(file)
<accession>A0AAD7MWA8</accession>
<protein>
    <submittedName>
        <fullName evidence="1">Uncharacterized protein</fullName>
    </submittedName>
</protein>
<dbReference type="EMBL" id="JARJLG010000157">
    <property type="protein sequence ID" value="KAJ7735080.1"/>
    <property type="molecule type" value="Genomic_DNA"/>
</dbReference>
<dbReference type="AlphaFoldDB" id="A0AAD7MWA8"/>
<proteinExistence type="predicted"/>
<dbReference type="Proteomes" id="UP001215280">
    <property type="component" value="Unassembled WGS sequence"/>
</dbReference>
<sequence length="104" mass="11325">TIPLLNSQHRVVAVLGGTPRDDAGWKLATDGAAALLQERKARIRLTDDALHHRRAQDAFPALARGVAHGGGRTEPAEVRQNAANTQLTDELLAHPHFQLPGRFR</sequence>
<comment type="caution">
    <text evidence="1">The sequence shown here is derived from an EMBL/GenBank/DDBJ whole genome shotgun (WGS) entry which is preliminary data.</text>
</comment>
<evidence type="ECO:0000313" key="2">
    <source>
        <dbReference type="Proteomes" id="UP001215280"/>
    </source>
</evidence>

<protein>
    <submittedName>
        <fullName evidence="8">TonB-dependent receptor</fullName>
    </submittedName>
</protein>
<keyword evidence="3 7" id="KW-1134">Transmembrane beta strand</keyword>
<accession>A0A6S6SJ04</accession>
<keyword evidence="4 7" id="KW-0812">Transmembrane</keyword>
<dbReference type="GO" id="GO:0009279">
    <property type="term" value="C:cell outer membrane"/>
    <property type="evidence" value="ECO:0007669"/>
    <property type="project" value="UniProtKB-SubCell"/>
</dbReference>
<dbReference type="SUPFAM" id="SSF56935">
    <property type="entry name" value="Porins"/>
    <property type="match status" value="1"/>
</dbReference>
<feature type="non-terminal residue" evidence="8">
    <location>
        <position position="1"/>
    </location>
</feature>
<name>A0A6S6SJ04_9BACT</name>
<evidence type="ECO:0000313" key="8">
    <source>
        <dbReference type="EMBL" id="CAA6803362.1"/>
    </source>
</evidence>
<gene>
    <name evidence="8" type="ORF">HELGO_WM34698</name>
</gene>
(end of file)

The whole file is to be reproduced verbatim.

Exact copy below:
<accession>A0AAD7MWA8</accession>
<protein>
    <submittedName>
        <fullName evidence="1">Uncharacterized protein</fullName>
    </submittedName>
</protein>
<dbReference type="EMBL" id="JARJLG010000157">
    <property type="protein sequence ID" value="KAJ7735080.1"/>
    <property type="molecule type" value="Genomic_DNA"/>
</dbReference>
<dbReference type="AlphaFoldDB" id="A0AAD7MWA8"/>
<proteinExistence type="predicted"/>
<dbReference type="Proteomes" id="UP001215280">
    <property type="component" value="Unassembled WGS sequence"/>
</dbReference>
<sequence length="104" mass="11325">TIPLLNSQHRVVAVLGGTPRDDAGWKLATDGAAALLQERKARIRLTDDALHHRRAQDAFPALARGVAHGGGRTEPAEVRQNAANTQLTDELLAHPHFQLPGRFR</sequence>
<comment type="caution">
    <text evidence="1">The sequence shown here is derived from an EMBL/GenBank/DDBJ whole genome shotgun (WGS) entry which is preliminary data.</text>
</comment>
<evidence type="ECO:0000313" key="2">
    <source>
        <dbReference type="Proteomes" id="UP001215280"/>
    </source>
</evidence>

<protein>
    <submittedName>
        <fullName evidence="8">TonB-dependent receptor</fullName>
    </submittedName>
</protein>
<keyword evidence="3 7" id="KW-1134">Transmembrane beta strand</keyword>
<accession>A0A6S6SJ04</accession>
<keyword evidence="4 7" id="KW-0812">Transmembrane</keyword>
<dbReference type="GO" id="GO:0009279">
    <property type="term" value="C:cell outer membrane"/>
    <property type="evidence" value="ECO:0007669"/>
    <property type="project" value="UniProtKB-SubCell"/>
</dbReference>
<dbReference type="SUPFAM" id="SSF56935">
    <property type="entry name" value="Porins"/>
    <property type="match status" value="1"/>
</dbReference>
<feature type="non-terminal residue" evidence="8">
    <location>
        <position position="1"/>
    </location>
</feature>
<name>A0A6S6SJ04_9BACT</name>
<evidence type="ECO:0000313" key="8">
    <source>
        <dbReference type="EMBL" id="CAA6803362.1"/>
    </source>
</evidence>
<gene>
    <name evidence="8" type="ORF">HELGO_WM34698</name>
</gene>